uucico v7 - (2020-07-03 08:16:21.80 23106) Errors: header 2, checksum 0,
order 0, remote rejects 0
uucico v7 - (2020-07-03 08:16:22.51 23106) Call complete (283 seconds 5440
bytes 19 bps)
So it's clearly logging in, and if I telnet in directly, the v7 end is
starting uucico as expected:
uulog -x on the v7 side has no output, and nothing ever appears in the
spool directory, which I suspect is a direct result of the timeout waiting
So my question is, what else do I do to debug this? Clearly the pi (Taylor
UUCP) side is expecting something else--maybe an acknowledgement?--from the
v7 side to let it know the transmission was successful.
Any help would be appreciated.
Every "divestiture" had an adverse effect on critical mass. The split
between AT&T and Bellcore was a big hurt.
The split between AT&T and Lucent was another. When I joined the Labs in
1973, it was an honor to work there.
Maybe I'm blinded because I wasn't there earlier, but
to me, joining Bell Labs in 1984, just after the original
divestiture that split off Bellcore, was still an honour.
There were certainly good people I never had a chance to
work with because they went to Bellcore, but in 1127 at
least, morale was good, management stayed out of our way
and encouraged researchers to work on whatever interested
them, and a lot of good work was done even if that group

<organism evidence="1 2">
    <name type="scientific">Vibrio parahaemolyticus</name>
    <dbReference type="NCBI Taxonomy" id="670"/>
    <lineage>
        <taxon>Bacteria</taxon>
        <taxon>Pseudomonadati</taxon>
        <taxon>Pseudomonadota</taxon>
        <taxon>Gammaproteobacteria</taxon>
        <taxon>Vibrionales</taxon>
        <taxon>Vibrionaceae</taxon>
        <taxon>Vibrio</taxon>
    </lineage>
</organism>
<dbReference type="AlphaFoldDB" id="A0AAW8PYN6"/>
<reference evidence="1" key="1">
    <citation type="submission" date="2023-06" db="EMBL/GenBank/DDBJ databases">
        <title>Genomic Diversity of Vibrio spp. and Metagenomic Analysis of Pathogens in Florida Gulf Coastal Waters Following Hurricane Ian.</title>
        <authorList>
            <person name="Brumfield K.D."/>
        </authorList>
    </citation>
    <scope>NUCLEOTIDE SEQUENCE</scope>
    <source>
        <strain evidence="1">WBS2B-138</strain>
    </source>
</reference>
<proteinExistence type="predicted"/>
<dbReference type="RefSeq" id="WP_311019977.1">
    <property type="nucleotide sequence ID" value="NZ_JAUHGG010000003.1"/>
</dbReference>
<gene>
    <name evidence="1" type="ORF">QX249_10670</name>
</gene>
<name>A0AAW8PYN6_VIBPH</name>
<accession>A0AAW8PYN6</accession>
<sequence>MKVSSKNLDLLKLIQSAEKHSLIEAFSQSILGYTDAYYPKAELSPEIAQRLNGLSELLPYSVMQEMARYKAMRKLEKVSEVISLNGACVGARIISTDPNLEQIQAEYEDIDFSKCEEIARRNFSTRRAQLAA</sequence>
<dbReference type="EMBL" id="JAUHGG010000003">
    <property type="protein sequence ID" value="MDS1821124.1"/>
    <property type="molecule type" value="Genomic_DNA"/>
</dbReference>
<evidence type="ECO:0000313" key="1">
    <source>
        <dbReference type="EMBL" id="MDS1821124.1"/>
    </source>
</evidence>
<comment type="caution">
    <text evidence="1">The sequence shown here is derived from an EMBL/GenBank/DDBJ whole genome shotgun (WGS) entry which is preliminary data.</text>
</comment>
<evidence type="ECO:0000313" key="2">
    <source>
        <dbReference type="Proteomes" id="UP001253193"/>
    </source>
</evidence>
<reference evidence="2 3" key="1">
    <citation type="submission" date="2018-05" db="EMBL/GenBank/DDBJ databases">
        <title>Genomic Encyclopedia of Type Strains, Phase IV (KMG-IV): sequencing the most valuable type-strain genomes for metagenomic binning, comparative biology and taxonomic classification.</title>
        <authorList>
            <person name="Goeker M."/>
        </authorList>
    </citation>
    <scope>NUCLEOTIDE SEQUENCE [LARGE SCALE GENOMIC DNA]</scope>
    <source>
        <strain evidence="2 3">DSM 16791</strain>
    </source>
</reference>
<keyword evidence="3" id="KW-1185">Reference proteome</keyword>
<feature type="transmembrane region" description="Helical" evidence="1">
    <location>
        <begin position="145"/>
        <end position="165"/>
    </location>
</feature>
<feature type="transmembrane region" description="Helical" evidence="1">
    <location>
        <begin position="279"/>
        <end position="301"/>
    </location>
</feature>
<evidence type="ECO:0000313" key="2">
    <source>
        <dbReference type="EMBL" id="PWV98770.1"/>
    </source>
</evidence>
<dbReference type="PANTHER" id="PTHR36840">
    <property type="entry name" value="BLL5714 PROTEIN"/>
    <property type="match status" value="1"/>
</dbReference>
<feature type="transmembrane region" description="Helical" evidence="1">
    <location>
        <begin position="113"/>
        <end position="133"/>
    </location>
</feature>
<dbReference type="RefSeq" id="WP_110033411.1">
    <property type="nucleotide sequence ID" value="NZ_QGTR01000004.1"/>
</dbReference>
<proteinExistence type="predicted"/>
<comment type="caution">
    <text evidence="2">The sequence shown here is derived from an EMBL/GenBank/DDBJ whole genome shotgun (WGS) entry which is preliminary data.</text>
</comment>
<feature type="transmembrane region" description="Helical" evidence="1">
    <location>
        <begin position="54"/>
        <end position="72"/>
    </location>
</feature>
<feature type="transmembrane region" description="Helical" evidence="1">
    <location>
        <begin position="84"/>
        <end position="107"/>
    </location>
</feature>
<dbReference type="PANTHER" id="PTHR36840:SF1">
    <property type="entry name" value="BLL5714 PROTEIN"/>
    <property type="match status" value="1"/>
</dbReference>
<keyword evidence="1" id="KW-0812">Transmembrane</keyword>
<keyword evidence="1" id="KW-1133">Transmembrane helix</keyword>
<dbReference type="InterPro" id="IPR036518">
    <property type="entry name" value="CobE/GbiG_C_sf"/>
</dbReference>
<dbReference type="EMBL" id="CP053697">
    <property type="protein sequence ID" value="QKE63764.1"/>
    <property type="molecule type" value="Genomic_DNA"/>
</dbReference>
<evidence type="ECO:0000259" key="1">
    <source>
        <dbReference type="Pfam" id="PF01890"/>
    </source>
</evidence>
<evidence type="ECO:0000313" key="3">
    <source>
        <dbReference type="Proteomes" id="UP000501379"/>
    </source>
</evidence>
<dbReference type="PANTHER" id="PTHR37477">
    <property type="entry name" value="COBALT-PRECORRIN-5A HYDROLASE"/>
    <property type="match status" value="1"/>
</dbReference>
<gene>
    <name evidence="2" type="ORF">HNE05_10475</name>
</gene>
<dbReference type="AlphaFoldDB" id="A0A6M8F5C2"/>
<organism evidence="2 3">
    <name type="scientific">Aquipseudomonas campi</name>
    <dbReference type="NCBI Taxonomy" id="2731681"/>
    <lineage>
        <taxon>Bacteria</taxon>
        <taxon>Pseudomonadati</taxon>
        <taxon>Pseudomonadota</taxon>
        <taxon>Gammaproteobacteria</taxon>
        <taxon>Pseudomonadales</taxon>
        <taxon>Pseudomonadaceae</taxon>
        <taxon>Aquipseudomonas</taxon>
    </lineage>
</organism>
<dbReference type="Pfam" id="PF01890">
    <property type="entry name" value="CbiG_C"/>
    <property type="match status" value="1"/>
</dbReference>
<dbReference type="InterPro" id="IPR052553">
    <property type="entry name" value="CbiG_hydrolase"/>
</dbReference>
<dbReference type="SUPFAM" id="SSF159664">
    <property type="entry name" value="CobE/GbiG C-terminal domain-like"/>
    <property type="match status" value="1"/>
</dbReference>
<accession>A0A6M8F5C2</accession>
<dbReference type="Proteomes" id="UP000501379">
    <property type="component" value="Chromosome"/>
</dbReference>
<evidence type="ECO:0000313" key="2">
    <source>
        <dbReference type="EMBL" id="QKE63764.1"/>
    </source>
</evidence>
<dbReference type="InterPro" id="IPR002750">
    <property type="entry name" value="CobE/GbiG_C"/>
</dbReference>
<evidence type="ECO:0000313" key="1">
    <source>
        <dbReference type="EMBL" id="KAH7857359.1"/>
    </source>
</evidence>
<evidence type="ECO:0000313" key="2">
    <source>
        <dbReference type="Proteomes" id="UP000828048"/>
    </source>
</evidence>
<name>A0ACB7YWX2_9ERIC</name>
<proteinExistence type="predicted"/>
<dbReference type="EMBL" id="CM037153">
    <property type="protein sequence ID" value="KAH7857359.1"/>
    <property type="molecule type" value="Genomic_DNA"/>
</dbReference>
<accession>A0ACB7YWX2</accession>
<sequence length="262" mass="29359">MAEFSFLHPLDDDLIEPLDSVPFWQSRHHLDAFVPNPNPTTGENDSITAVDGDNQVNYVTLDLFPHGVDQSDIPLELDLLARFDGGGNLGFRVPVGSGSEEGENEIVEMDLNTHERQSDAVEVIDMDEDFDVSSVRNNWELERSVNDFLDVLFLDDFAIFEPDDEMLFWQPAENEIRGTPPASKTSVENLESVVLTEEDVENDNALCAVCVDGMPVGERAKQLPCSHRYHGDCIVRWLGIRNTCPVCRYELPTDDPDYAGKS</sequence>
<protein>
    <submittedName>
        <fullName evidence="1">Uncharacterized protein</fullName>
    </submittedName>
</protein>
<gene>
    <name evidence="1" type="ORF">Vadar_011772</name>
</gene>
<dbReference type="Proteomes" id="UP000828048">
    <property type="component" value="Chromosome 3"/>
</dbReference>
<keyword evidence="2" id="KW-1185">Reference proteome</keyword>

was no longer the source of All UNIX Truth. (In fact I
think we missed the boat on some things by being too
inwardly-focussed, TCP/IP in particular, but divestiture
didn't cause that.)
It seemed to me that the rot didn't really begin to show
until around 1990, the time I left (though not for that
reason; this is hindsight). Upper management were
visibly shifting focus from encouraging researchers to
do what they did best to treating researchers as a source
of new products to be marketed. The urge to break the
company up further seems to me to have been a symptom,
not a cause; the cause was a general corporate shift
toward short-term profits rather than AT&T's traditional
long-term view. AT&T was far from alone in making this
mistake, and research in the US has suffered greatly all
over as a result.
I remember visiting a couple of years after I left, and
chatting with my former department head. He said 1127
was having trouble convincing new researchers to join up
because they'd heard (correctly) that the physics and
chemistry research groups were being cut back, and feared
computing science would have its own reckoning soon enough.
In fact the corporate direction of the time was to cut
back on the physical sciences and push to expand software
research and development, but I don't blame the new
researchers for being concerned (nor did my ex-DH), and
in the long term they turned out to be more right than
Nothing lasts forever, but the classic Bell Labs lasted
a long time. We have nothing like it now. I don't think
we'll have anything like it any time soon. That's sad.